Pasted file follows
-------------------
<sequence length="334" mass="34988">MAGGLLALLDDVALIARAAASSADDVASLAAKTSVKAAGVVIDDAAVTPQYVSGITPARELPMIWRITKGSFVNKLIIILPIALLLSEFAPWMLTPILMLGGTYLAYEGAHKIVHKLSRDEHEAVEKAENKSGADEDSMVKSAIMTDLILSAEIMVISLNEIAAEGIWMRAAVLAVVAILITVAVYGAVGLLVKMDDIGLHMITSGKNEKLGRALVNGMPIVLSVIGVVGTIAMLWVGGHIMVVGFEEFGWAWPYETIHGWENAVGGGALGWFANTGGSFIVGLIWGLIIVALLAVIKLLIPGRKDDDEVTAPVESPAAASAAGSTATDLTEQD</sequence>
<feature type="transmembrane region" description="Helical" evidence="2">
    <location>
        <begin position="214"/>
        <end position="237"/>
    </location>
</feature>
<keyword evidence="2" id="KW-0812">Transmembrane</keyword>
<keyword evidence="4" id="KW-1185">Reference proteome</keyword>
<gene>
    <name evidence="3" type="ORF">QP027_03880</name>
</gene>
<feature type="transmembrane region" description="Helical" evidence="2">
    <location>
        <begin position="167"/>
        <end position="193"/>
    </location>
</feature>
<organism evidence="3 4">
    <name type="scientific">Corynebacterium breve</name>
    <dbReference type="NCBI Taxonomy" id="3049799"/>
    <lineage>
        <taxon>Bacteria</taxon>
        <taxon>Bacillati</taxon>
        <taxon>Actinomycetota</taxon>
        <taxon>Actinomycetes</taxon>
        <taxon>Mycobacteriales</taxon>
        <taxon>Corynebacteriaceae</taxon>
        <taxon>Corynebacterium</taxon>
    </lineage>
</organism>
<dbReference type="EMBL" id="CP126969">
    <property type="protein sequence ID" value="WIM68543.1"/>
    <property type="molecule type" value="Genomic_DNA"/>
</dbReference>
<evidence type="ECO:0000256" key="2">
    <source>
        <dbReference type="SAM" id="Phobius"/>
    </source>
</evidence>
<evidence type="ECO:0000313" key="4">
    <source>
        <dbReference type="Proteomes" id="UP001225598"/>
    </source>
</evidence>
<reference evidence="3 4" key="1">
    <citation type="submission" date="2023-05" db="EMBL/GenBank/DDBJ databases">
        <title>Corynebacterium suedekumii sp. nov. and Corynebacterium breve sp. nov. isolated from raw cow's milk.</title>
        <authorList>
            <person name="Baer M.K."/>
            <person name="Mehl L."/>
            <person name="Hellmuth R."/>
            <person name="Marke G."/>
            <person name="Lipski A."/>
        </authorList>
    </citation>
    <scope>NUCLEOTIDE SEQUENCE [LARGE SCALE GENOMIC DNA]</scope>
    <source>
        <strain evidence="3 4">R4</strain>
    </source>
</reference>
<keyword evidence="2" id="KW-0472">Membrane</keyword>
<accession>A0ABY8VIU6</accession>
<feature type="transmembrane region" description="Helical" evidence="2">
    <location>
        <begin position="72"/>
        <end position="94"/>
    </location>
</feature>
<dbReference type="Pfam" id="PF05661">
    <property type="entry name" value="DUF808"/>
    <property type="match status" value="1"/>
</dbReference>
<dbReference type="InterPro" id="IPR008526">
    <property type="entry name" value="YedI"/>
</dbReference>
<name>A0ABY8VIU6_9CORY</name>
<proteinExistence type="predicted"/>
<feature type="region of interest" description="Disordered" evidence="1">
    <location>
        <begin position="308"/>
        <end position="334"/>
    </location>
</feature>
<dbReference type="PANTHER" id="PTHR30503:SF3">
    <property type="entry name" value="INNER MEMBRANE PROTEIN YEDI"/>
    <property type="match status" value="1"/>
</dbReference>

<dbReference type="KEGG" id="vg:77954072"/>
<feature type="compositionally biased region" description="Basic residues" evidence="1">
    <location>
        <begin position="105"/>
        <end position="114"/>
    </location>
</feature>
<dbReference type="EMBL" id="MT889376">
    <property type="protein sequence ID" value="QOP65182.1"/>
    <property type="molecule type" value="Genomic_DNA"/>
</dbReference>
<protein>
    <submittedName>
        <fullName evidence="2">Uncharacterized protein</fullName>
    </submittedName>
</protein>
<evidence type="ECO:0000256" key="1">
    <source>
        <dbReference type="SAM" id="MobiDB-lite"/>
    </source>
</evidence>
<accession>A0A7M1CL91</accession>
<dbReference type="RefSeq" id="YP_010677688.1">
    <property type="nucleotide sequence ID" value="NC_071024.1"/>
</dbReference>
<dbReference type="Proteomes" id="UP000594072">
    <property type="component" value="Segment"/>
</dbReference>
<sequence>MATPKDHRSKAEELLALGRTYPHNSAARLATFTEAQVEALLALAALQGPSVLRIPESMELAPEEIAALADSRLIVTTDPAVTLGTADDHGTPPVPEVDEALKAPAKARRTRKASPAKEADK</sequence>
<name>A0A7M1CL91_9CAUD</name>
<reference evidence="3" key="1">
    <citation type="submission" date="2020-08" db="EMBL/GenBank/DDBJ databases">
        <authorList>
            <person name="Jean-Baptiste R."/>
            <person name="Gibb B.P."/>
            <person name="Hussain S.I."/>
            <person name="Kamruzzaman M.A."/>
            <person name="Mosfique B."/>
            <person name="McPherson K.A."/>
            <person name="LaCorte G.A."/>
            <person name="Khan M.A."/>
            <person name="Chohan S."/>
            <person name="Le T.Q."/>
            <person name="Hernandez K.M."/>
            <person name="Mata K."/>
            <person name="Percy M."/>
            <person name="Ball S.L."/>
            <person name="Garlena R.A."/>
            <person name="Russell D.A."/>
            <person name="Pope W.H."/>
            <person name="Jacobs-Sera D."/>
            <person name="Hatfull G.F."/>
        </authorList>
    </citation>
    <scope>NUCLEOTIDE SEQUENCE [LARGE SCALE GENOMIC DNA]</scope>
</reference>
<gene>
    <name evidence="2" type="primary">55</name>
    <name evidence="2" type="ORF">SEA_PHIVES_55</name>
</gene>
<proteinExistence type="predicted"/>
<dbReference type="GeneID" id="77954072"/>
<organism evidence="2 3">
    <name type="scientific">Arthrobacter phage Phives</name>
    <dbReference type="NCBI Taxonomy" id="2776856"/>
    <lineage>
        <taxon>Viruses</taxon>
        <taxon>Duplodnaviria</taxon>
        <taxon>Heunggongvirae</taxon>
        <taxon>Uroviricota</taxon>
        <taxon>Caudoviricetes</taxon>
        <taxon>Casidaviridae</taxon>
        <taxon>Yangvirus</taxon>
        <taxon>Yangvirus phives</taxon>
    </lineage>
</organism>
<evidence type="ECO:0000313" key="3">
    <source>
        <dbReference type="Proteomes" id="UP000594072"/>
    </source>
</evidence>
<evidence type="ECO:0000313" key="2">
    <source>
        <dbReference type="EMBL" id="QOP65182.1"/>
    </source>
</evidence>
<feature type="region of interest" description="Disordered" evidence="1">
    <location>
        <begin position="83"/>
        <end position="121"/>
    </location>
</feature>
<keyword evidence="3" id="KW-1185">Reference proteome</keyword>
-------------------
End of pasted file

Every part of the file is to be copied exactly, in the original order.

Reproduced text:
<sequence length="334" mass="34988">MAGGLLALLDDVALIARAAASSADDVASLAAKTSVKAAGVVIDDAAVTPQYVSGITPARELPMIWRITKGSFVNKLIIILPIALLLSEFAPWMLTPILMLGGTYLAYEGAHKIVHKLSRDEHEAVEKAENKSGADEDSMVKSAIMTDLILSAEIMVISLNEIAAEGIWMRAAVLAVVAILITVAVYGAVGLLVKMDDIGLHMITSGKNEKLGRALVNGMPIVLSVIGVVGTIAMLWVGGHIMVVGFEEFGWAWPYETIHGWENAVGGGALGWFANTGGSFIVGLIWGLIIVALLAVIKLLIPGRKDDDEVTAPVESPAAASAAGSTATDLTEQD</sequence>
<feature type="transmembrane region" description="Helical" evidence="2">
    <location>
        <begin position="214"/>
        <end position="237"/>
    </location>
</feature>
<keyword evidence="2" id="KW-0812">Transmembrane</keyword>
<keyword evidence="4" id="KW-1185">Reference proteome</keyword>
<gene>
    <name evidence="3" type="ORF">QP027_03880</name>
</gene>
<feature type="transmembrane region" description="Helical" evidence="2">
    <location>
        <begin position="167"/>
        <end position="193"/>
    </location>
</feature>
<organism evidence="3 4">
    <name type="scientific">Corynebacterium breve</name>
    <dbReference type="NCBI Taxonomy" id="3049799"/>
    <lineage>
        <taxon>Bacteria</taxon>
        <taxon>Bacillati</taxon>
        <taxon>Actinomycetota</taxon>
        <taxon>Actinomycetes</taxon>
        <taxon>Mycobacteriales</taxon>
        <taxon>Corynebacteriaceae</taxon>
        <taxon>Corynebacterium</taxon>
    </lineage>
</organism>
<dbReference type="EMBL" id="CP126969">
    <property type="protein sequence ID" value="WIM68543.1"/>
    <property type="molecule type" value="Genomic_DNA"/>
</dbReference>
<evidence type="ECO:0000256" key="2">
    <source>
        <dbReference type="SAM" id="Phobius"/>
    </source>
</evidence>
<evidence type="ECO:0000313" key="4">
    <source>
        <dbReference type="Proteomes" id="UP001225598"/>
    </source>
</evidence>
<reference evidence="3 4" key="1">
    <citation type="submission" date="2023-05" db="EMBL/GenBank/DDBJ databases">
        <title>Corynebacterium suedekumii sp. nov. and Corynebacterium breve sp. nov. isolated from raw cow's milk.</title>
        <authorList>
            <person name="Baer M.K."/>
            <person name="Mehl L."/>
            <person name="Hellmuth R."/>
            <person name="Marke G."/>
            <person name="Lipski A."/>
        </authorList>
    </citation>
    <scope>NUCLEOTIDE SEQUENCE [LARGE SCALE GENOMIC DNA]</scope>
    <source>
        <strain evidence="3 4">R4</strain>
    </source>
</reference>
<keyword evidence="2" id="KW-0472">Membrane</keyword>
<accession>A0ABY8VIU6</accession>
<feature type="transmembrane region" description="Helical" evidence="2">
    <location>
        <begin position="72"/>
        <end position="94"/>
    </location>
</feature>
<dbReference type="Pfam" id="PF05661">
    <property type="entry name" value="DUF808"/>
    <property type="match status" value="1"/>
</dbReference>
<dbReference type="InterPro" id="IPR008526">
    <property type="entry name" value="YedI"/>
</dbReference>
<name>A0ABY8VIU6_9CORY</name>
<proteinExistence type="predicted"/>
<feature type="region of interest" description="Disordered" evidence="1">
    <location>
        <begin position="308"/>
        <end position="334"/>
    </location>
</feature>
<dbReference type="PANTHER" id="PTHR30503:SF3">
    <property type="entry name" value="INNER MEMBRANE PROTEIN YEDI"/>
    <property type="match status" value="1"/>
</dbReference>

<dbReference type="KEGG" id="vg:77954072"/>
<feature type="compositionally biased region" description="Basic residues" evidence="1">
    <location>
        <begin position="105"/>
        <end position="114"/>
    </location>
</feature>
<dbReference type="EMBL" id="MT889376">
    <property type="protein sequence ID" value="QOP65182.1"/>
    <property type="molecule type" value="Genomic_DNA"/>
</dbReference>
<protein>
    <submittedName>
        <fullName evidence="2">Uncharacterized protein</fullName>
    </submittedName>
</protein>
<evidence type="ECO:0000256" key="1">
    <source>
        <dbReference type="SAM" id="MobiDB-lite"/>
    </source>
</evidence>
<accession>A0A7M1CL91</accession>
<dbReference type="RefSeq" id="YP_010677688.1">
    <property type="nucleotide sequence ID" value="NC_071024.1"/>
</dbReference>
<dbReference type="Proteomes" id="UP000594072">
    <property type="component" value="Segment"/>
</dbReference>
<sequence>MATPKDHRSKAEELLALGRTYPHNSAARLATFTEAQVEALLALAALQGPSVLRIPESMELAPEEIAALADSRLIVTTDPAVTLGTADDHGTPPVPEVDEALKAPAKARRTRKASPAKEADK</sequence>
<name>A0A7M1CL91_9CAUD</name>
<reference evidence="3" key="1">
    <citation type="submission" date="2020-08" db="EMBL/GenBank/DDBJ databases">
        <authorList>
            <person name="Jean-Baptiste R."/>
            <person name="Gibb B.P."/>
            <person name="Hussain S.I."/>
            <person name="Kamruzzaman M.A."/>
            <person name="Mosfique B."/>
            <person name="McPherson K.A."/>
            <person name="LaCorte G.A."/>
            <person name="Khan M.A."/>
            <person name="Chohan S."/>
            <person name="Le T.Q."/>
            <person name="Hernandez K.M."/>
            <person name="Mata K."/>
            <person name="Percy M."/>
            <person name="Ball S.L."/>
            <person name="Garlena R.A."/>
            <person name="Russell D.A."/>
            <person name="Pope W.H."/>
            <person name="Jacobs-Sera D."/>
            <person name="Hatfull G.F."/>
        </authorList>
    </citation>
    <scope>NUCLEOTIDE SEQUENCE [LARGE SCALE GENOMIC DNA]</scope>
</reference>
<gene>
    <name evidence="2" type="primary">55</name>
    <name evidence="2" type="ORF">SEA_PHIVES_55</name>
</gene>
<proteinExistence type="predicted"/>
<dbReference type="GeneID" id="77954072"/>
<organism evidence="2 3">
    <name type="scientific">Arthrobacter phage Phives</name>
    <dbReference type="NCBI Taxonomy" id="2776856"/>
    <lineage>
        <taxon>Viruses</taxon>
        <taxon>Duplodnaviria</taxon>
        <taxon>Heunggongvirae</taxon>
        <taxon>Uroviricota</taxon>
        <taxon>Caudoviricetes</taxon>
        <taxon>Casidaviridae</taxon>
        <taxon>Yangvirus</taxon>
        <taxon>Yangvirus phives</taxon>
    </lineage>
</organism>
<evidence type="ECO:0000313" key="3">
    <source>
        <dbReference type="Proteomes" id="UP000594072"/>
    </source>
</evidence>
<evidence type="ECO:0000313" key="2">
    <source>
        <dbReference type="EMBL" id="QOP65182.1"/>
    </source>
</evidence>
<feature type="region of interest" description="Disordered" evidence="1">
    <location>
        <begin position="83"/>
        <end position="121"/>
    </location>
</feature>
<keyword evidence="3" id="KW-1185">Reference proteome</keyword>